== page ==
At the same time, we'll remember how cruel the trials are, and possibly how unfair it is. We'll remember how Tyson Gay, days after his remarkable win in the 100 meters, was unable to qualify for the Olympic 200m race after pulling up in a quarterfinal heat with a severe leg cramp. No matter how successful your season was, if you don't do well at the trials, you can't go to the Olympics. It's a rule that I disagree with and that should be changed. If you don't automatically qualify, but you've had one of the most awesome seasons ever, I think an athlete should at least petition himself for the Olympics.

The other side of the arguement will say that it's not fair to those who did do well at the trials, who have worked hard to peak at the right time. And if Tyson Gay is going to have cramps days after the 100 meters, whose to say that he won't cramp up again during the Olympics?

That might be true, but should an athlete's ability to win gold at the Olympics be judged by just one race or one event? While I think it makes a great story for television audiences and should be a primary part of the selection process, Olympic team organizers should be a little more open to selecting team members.

Swimming from Omaha, Nebraska
First off, congrats to Omaha for staging a great team trials. The region has been plagued by numerous flooding and tornadoes and this was a great event to bring confidence and hope back to the heartland.

The swim trials were headlined by Michael Phelps, at least at the start of the event. He's probably the only reason why NBC sent Bob Costas to the event. And it's true that he deserved to headline the event because he won all five of his events, two of them in world record time. But when I look back at these trials, I'll remember the rivalry that Phelps had (and will have at the Olympics) with Ryan Lochte. We'll also remember the talent that America found in Katie Hoff, the young 19-year-old that may become the new face of American swimming alongside veteran Natalie Coughlin, who broke several world records of her own during the trials.

The 200 meter breaststroke, like the 200 meter dash in track, showed the heartbreak of the trials, when Brendan Hansen finished in a shocking fourth-place. Like Gay, Hansen will be unable to compete in the 200m breaststroke in Beijing.

But it appears that the most interesting story out of the swimming trials is that of Dara Torres, the 41-year-old swimmer and mother who will make her fifth Olympic Games. Apparently, she has become the inspiration of middle-aged people everywhere. I guess NBC can count on that demographic to be viewers of the swimming events at this year's Olympics.

But seriously, I respect her enthusiasm and her performance as an athlete. It just proves that at any age, a person can be an elite athlete. It's great for the sport and great for sports in general to see more age diversity. It also silences the critics who say that you can be too old to be an athlete. All Torres is guilty of is living her life to the fullest.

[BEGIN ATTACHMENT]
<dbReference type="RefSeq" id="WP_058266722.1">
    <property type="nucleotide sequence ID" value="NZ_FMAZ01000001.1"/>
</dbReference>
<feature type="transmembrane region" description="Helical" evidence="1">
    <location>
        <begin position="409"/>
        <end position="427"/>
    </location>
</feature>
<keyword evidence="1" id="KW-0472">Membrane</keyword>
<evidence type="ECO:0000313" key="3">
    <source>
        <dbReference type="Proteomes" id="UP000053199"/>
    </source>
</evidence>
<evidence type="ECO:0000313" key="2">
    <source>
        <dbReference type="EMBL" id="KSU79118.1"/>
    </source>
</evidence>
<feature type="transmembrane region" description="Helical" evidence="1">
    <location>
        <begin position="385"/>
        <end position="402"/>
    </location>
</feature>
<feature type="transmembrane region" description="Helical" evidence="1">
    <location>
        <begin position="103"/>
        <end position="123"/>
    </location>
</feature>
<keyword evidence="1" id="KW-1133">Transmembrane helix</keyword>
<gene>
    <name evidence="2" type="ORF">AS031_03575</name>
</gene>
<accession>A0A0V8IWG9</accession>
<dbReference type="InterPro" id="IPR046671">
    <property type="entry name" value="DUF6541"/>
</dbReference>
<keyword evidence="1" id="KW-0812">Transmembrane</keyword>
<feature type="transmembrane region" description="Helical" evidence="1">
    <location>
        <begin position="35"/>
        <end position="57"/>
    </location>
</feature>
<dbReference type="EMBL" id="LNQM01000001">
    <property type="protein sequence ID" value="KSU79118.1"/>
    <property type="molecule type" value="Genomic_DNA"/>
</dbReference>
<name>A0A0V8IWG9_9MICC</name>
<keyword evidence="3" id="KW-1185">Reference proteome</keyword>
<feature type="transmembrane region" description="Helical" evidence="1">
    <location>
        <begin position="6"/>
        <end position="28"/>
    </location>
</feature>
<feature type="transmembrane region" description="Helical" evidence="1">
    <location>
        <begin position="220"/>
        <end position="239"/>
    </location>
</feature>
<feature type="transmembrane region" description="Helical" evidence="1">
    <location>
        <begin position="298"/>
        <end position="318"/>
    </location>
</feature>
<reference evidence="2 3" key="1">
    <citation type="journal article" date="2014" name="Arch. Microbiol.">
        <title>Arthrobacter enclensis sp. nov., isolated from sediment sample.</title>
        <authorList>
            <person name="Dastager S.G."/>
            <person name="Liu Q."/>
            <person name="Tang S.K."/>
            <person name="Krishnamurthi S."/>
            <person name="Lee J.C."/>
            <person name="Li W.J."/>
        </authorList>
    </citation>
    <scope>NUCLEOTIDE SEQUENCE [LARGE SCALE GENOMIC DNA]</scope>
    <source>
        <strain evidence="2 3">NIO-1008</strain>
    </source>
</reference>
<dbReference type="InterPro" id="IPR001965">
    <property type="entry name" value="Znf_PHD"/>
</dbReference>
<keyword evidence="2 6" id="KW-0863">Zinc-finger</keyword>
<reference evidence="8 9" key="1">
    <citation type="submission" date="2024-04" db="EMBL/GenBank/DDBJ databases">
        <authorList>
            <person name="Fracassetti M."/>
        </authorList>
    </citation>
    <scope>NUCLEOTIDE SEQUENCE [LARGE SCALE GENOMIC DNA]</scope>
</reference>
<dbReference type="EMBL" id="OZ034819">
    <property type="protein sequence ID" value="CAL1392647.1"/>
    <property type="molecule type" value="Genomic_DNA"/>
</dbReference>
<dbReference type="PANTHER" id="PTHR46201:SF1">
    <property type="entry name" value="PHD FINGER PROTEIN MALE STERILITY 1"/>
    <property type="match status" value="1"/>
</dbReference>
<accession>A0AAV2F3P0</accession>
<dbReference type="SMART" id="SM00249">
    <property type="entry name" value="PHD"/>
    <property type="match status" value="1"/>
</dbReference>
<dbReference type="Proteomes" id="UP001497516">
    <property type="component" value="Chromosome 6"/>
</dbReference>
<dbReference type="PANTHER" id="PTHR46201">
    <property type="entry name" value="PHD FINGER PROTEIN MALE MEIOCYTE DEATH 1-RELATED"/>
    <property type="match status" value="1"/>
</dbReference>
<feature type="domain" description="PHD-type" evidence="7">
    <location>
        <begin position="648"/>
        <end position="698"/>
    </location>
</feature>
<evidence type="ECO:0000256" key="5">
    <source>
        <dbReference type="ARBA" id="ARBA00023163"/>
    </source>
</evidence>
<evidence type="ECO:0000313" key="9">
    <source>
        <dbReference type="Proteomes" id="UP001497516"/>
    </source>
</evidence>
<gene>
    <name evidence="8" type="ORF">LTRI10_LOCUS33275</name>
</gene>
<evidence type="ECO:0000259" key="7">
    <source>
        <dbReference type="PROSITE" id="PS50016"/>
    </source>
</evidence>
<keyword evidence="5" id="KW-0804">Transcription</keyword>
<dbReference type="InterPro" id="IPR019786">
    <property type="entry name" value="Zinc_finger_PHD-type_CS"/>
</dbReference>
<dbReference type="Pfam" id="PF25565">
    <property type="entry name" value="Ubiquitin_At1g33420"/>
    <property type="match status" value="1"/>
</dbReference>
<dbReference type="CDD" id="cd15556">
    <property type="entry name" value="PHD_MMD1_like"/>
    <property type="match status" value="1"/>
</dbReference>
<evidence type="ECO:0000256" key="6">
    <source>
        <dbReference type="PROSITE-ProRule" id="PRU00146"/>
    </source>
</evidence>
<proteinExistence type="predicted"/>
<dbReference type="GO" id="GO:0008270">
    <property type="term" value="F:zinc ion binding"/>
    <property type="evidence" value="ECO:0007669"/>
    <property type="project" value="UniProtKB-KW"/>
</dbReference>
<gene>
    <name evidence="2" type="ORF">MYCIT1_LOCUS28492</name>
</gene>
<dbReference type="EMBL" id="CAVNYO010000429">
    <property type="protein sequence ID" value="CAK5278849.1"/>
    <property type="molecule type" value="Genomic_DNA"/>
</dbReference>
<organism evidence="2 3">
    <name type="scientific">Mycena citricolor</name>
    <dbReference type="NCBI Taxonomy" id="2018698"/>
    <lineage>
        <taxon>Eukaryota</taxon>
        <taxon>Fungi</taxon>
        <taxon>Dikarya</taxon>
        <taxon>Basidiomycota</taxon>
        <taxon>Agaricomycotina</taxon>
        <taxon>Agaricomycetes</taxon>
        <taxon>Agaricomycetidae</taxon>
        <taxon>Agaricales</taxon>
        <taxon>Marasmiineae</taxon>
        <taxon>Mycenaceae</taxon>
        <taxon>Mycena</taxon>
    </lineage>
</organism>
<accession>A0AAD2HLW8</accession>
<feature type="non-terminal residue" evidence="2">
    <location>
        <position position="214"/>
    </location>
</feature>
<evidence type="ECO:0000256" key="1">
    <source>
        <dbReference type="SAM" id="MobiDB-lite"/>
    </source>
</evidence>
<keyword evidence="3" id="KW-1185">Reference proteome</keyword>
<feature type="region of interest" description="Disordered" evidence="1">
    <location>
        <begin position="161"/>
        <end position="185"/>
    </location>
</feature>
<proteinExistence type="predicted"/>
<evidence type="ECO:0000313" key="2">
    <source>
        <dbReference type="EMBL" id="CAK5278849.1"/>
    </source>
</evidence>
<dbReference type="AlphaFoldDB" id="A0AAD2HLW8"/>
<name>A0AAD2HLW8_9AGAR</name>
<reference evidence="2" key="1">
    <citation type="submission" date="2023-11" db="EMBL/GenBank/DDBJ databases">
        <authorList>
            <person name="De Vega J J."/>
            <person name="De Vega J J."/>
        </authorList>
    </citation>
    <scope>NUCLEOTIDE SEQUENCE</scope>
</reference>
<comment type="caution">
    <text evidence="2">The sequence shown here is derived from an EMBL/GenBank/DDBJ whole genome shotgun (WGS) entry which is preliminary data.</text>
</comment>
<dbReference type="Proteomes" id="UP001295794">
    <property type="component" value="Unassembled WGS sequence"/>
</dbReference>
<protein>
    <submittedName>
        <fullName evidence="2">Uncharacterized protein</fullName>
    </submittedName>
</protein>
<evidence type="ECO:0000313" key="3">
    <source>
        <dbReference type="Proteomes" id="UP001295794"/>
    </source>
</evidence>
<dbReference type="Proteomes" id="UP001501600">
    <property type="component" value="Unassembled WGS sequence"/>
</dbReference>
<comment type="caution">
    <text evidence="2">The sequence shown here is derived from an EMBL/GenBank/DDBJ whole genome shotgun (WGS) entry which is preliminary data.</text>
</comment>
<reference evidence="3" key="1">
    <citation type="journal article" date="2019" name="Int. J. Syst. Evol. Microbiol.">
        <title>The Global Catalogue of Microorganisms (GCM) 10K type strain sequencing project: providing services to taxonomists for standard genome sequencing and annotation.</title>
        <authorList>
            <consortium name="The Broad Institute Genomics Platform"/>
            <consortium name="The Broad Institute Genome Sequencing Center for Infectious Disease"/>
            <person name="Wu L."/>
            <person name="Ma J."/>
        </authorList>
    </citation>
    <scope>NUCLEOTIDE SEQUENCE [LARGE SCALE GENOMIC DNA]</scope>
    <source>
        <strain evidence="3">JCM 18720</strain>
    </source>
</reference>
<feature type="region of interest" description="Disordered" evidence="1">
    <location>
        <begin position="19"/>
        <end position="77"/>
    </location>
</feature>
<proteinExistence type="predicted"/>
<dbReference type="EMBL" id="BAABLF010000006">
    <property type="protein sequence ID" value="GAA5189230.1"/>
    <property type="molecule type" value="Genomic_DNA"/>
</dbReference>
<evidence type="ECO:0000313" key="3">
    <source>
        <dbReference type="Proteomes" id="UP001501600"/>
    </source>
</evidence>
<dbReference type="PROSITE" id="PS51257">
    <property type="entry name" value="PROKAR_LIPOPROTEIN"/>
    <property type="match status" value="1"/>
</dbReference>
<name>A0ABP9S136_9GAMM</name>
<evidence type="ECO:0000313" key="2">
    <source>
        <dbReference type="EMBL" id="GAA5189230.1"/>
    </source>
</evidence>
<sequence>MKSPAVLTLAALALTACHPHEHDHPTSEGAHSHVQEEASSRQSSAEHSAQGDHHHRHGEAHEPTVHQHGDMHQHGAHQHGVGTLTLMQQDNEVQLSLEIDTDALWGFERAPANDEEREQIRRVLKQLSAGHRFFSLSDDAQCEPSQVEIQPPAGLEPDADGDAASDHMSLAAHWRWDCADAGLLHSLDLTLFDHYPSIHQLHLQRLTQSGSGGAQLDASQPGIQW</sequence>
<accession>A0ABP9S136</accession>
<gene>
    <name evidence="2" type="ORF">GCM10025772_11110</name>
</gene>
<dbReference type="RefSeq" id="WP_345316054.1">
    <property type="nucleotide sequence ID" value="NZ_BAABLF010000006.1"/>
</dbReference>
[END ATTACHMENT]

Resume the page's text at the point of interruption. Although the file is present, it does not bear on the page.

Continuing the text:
Alex Rodriguez of the New York Yankees tied Mickey Mantle for 13th most home runs all-time, bringing him closer to being one of the best hitters of the game (in the regular season that is, postseason is a different story).

Meanwhile, Brett Gardner became the unlikely hero by hitting the winning RBI drive in a classic game between AL East Rivals. For New York fans, it was a rollercoaster ride that ended on a high note. More importantly, the four game series between the two teams was split two games each with the Yankees entering the final week before the All-Star break with a bit of momentum.

A blockbuster trade was made between the Cleveland Indians and the Milwaukee Brewers, regarding the American League Cy Young Winner CC Sabathia:

After the third stage of the Tour de France, it is the French riders who are enjoying success:

And finally, Sri Lanka can enjoy a national victory in the popular sport of cricket after their dominating victory over India in the Asia Cup final:

So a sports packed week comes to an end and things settle down a bit this week. Coming up tomorrow, check out my first post on the Tour de France and a little more attention will be paid to baseball as the All-Star Game approaches.

Thanks so much for reading. Monday always has the longest blog because I'll always look back at what is usually a pack weekend in sports. Hope you enjoyed my first week and I'm sure it will get better. If this is your first time here, leave a comment because I'm always looking for a way to make it better.

1 comment:

Anonymous said...

Hey... Your review of the Wimbledon final is good. It was definitely one of the most memorable tennis matches and will probably be seen as one of the greatest upsets in sports.

I just wanted to argue against one thing... concerning the road to the finals for the two players. While its true that Nadal has played more seeded players in his path... whereas Federer has not... you should also note that a 'seed' does not really say much in a match. The ranking is sort of flawed in that... I mean, take a look at Safin... he's hardly ranked because he does not play many matches... however.. hes still better than a lot of seeded players... etc.

BEIJING 2008 Tentative NBC Schedule (BLOG POSTS BELOW...)